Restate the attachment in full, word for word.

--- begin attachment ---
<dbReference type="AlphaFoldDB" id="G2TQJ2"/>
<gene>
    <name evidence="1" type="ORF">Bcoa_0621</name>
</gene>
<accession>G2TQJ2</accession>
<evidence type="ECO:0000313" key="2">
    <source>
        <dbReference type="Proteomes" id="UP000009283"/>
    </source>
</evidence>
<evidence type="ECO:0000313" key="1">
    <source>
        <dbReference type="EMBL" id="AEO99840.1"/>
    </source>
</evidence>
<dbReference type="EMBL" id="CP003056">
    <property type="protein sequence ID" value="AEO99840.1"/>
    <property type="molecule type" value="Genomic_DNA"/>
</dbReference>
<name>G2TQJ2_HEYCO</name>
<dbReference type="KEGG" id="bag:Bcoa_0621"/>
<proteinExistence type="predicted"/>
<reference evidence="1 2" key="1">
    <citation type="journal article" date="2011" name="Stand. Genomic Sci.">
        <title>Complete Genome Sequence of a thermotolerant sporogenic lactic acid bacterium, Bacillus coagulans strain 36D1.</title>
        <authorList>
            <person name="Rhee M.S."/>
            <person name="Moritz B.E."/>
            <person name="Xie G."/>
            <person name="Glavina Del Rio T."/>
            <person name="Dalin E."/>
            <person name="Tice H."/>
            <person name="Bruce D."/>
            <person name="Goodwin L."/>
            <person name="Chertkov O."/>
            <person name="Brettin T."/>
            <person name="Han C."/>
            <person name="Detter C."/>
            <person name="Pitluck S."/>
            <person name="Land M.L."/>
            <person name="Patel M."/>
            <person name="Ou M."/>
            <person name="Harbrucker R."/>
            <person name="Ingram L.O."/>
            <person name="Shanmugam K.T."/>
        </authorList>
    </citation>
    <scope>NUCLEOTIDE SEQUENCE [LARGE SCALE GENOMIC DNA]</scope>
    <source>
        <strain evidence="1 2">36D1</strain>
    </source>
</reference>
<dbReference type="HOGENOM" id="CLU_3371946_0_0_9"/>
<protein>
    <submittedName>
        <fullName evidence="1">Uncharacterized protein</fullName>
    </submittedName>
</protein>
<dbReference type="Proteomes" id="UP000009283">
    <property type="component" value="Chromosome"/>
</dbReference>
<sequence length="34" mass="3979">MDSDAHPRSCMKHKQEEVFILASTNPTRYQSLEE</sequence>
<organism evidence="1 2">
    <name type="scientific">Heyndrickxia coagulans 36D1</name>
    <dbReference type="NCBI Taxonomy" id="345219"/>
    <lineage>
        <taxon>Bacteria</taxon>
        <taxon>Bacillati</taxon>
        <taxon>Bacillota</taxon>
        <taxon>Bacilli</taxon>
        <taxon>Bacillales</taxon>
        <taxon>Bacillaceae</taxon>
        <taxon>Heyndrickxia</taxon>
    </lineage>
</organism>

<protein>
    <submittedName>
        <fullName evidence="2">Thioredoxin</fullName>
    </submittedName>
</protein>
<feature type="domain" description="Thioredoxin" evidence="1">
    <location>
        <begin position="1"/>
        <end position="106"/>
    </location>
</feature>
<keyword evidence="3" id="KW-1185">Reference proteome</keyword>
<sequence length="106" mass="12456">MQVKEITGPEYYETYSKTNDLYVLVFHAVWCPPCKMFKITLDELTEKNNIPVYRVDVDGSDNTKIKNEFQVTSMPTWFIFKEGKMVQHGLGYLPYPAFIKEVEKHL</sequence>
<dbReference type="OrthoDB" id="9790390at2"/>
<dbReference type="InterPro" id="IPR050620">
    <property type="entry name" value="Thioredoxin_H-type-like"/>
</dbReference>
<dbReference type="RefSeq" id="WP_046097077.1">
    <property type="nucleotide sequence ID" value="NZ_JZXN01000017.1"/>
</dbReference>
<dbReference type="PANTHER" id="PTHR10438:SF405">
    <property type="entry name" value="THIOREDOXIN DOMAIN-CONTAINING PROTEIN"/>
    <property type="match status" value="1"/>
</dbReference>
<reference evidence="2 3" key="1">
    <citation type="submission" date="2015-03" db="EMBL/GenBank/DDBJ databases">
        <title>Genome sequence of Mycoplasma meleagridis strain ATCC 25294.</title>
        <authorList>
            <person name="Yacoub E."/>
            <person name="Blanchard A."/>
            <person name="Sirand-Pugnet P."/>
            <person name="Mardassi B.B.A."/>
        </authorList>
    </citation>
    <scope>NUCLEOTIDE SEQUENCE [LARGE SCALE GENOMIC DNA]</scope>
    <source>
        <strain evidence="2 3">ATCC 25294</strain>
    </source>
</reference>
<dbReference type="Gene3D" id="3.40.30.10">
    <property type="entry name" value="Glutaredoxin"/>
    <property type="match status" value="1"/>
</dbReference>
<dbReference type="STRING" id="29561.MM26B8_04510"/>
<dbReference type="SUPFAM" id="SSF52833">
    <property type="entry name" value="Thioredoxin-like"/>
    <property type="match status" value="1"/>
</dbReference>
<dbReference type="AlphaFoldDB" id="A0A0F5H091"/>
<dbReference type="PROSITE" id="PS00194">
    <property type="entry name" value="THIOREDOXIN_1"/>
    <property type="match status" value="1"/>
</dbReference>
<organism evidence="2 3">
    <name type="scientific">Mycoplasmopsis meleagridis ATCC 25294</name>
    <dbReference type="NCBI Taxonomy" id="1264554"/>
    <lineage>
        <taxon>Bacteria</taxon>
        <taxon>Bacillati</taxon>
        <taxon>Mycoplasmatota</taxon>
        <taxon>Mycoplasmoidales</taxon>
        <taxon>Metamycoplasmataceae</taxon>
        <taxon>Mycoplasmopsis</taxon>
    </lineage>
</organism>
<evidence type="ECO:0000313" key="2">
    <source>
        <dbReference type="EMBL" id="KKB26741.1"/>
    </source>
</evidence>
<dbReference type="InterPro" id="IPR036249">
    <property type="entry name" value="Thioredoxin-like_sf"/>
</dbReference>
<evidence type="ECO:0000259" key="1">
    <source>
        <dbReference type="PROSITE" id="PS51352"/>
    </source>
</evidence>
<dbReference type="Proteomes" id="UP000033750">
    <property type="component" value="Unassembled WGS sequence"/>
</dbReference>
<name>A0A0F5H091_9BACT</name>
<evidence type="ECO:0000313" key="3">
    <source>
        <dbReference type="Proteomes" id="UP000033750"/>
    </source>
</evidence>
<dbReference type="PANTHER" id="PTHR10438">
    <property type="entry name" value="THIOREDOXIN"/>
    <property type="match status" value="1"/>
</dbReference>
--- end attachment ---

<dbReference type="AlphaFoldDB" id="G2TQJ2"/>
<gene>
    <name evidence="1" type="ORF">Bcoa_0621</name>
</gene>
<accession>G2TQJ2</accession>
<evidence type="ECO:0000313" key="2">
    <source>
        <dbReference type="Proteomes" id="UP000009283"/>
    </source>
</evidence>
<evidence type="ECO:0000313" key="1">
    <source>
        <dbReference type="EMBL" id="AEO99840.1"/>
    </source>
</evidence>
<dbReference type="EMBL" id="CP003056">
    <property type="protein sequence ID" value="AEO99840.1"/>
    <property type="molecule type" value="Genomic_DNA"/>
</dbReference>
<name>G2TQJ2_HEYCO</name>
<dbReference type="KEGG" id="bag:Bcoa_0621"/>
<proteinExistence type="predicted"/>
<reference evidence="1 2" key="1">
    <citation type="journal article" date="2011" name="Stand. Genomic Sci.">
        <title>Complete Genome Sequence of a thermotolerant sporogenic lactic acid bacterium, Bacillus coagulans strain 36D1.</title>
        <authorList>
            <person name="Rhee M.S."/>
            <person name="Moritz B.E."/>
            <person name="Xie G."/>
            <person name="Glavina Del Rio T."/>
            <person name="Dalin E."/>
            <person name="Tice H."/>
            <person name="Bruce D."/>
            <person name="Goodwin L."/>
            <person name="Chertkov O."/>
            <person name="Brettin T."/>
            <person name="Han C."/>
            <person name="Detter C."/>
            <person name="Pitluck S."/>
            <person name="Land M.L."/>
            <person name="Patel M."/>
            <person name="Ou M."/>
            <person name="Harbrucker R."/>
            <person name="Ingram L.O."/>
            <person name="Shanmugam K.T."/>
        </authorList>
    </citation>
    <scope>NUCLEOTIDE SEQUENCE [LARGE SCALE GENOMIC DNA]</scope>
    <source>
        <strain evidence="1 2">36D1</strain>
    </source>
</reference>
<dbReference type="HOGENOM" id="CLU_3371946_0_0_9"/>
<protein>
    <submittedName>
        <fullName evidence="1">Uncharacterized protein</fullName>
    </submittedName>
</protein>
<dbReference type="Proteomes" id="UP000009283">
    <property type="component" value="Chromosome"/>
</dbReference>
<sequence length="34" mass="3979">MDSDAHPRSCMKHKQEEVFILASTNPTRYQSLEE</sequence>
<organism evidence="1 2">
    <name type="scientific">Heyndrickxia coagulans 36D1</name>
    <dbReference type="NCBI Taxonomy" id="345219"/>
    <lineage>
        <taxon>Bacteria</taxon>
        <taxon>Bacillati</taxon>
        <taxon>Bacillota</taxon>
        <taxon>Bacilli</taxon>
        <taxon>Bacillales</taxon>
        <taxon>Bacillaceae</taxon>
        <taxon>Heyndrickxia</taxon>
    </lineage>
</organism>

<protein>
    <submittedName>
        <fullName evidence="2">Thioredoxin</fullName>
    </submittedName>
</protein>
<feature type="domain" description="Thioredoxin" evidence="1">
    <location>
        <begin position="1"/>
        <end position="106"/>
    </location>
</feature>
<keyword evidence="3" id="KW-1185">Reference proteome</keyword>
<sequence length="106" mass="12456">MQVKEITGPEYYETYSKTNDLYVLVFHAVWCPPCKMFKITLDELTEKNNIPVYRVDVDGSDNTKIKNEFQVTSMPTWFIFKEGKMVQHGLGYLPYPAFIKEVEKHL</sequence>
<dbReference type="OrthoDB" id="9790390at2"/>
<dbReference type="InterPro" id="IPR050620">
    <property type="entry name" value="Thioredoxin_H-type-like"/>
</dbReference>
<dbReference type="RefSeq" id="WP_046097077.1">
    <property type="nucleotide sequence ID" value="NZ_JZXN01000017.1"/>
</dbReference>
<dbReference type="PANTHER" id="PTHR10438:SF405">
    <property type="entry name" value="THIOREDOXIN DOMAIN-CONTAINING PROTEIN"/>
    <property type="match status" value="1"/>
</dbReference>
<reference evidence="2 3" key="1">
    <citation type="submission" date="2015-03" db="EMBL/GenBank/DDBJ databases">
        <title>Genome sequence of Mycoplasma meleagridis strain ATCC 25294.</title>
        <authorList>
            <person name="Yacoub E."/>
            <person name="Blanchard A."/>
            <person name="Sirand-Pugnet P."/>
            <person name="Mardassi B.B.A."/>
        </authorList>
    </citation>
    <scope>NUCLEOTIDE SEQUENCE [LARGE SCALE GENOMIC DNA]</scope>
    <source>
        <strain evidence="2 3">ATCC 25294</strain>
    </source>
</reference>
<dbReference type="Gene3D" id="3.40.30.10">
    <property type="entry name" value="Glutaredoxin"/>
    <property type="match status" value="1"/>
</dbReference>
<dbReference type="STRING" id="29561.MM26B8_04510"/>
<dbReference type="SUPFAM" id="SSF52833">
    <property type="entry name" value="Thioredoxin-like"/>
    <property type="match status" value="1"/>
</dbReference>
<dbReference type="AlphaFoldDB" id="A0A0F5H091"/>
<dbReference type="PROSITE" id="PS00194">
    <property type="entry name" value="THIOREDOXIN_1"/>
    <property type="match status" value="1"/>
</dbReference>
<organism evidence="2 3">
    <name type="scientific">Mycoplasmopsis meleagridis ATCC 25294</name>
    <dbReference type="NCBI Taxonomy" id="1264554"/>
    <lineage>
        <taxon>Bacteria</taxon>
        <taxon>Bacillati</taxon>
        <taxon>Mycoplasmatota</taxon>
        <taxon>Mycoplasmoidales</taxon>
        <taxon>Metamycoplasmataceae</taxon>
        <taxon>Mycoplasmopsis</taxon>
    </lineage>
</organism>
<evidence type="ECO:0000313" key="2">
    <source>
        <dbReference type="EMBL" id="KKB26741.1"/>
    </source>
</evidence>
<dbReference type="InterPro" id="IPR036249">
    <property type="entry name" value="Thioredoxin-like_sf"/>
</dbReference>
<evidence type="ECO:0000259" key="1">
    <source>
        <dbReference type="PROSITE" id="PS51352"/>
    </source>
</evidence>
<dbReference type="Proteomes" id="UP000033750">
    <property type="component" value="Unassembled WGS sequence"/>
</dbReference>
<name>A0A0F5H091_9BACT</name>
<evidence type="ECO:0000313" key="3">
    <source>
        <dbReference type="Proteomes" id="UP000033750"/>
    </source>
</evidence>
<dbReference type="PANTHER" id="PTHR10438">
    <property type="entry name" value="THIOREDOXIN"/>
    <property type="match status" value="1"/>
</dbReference>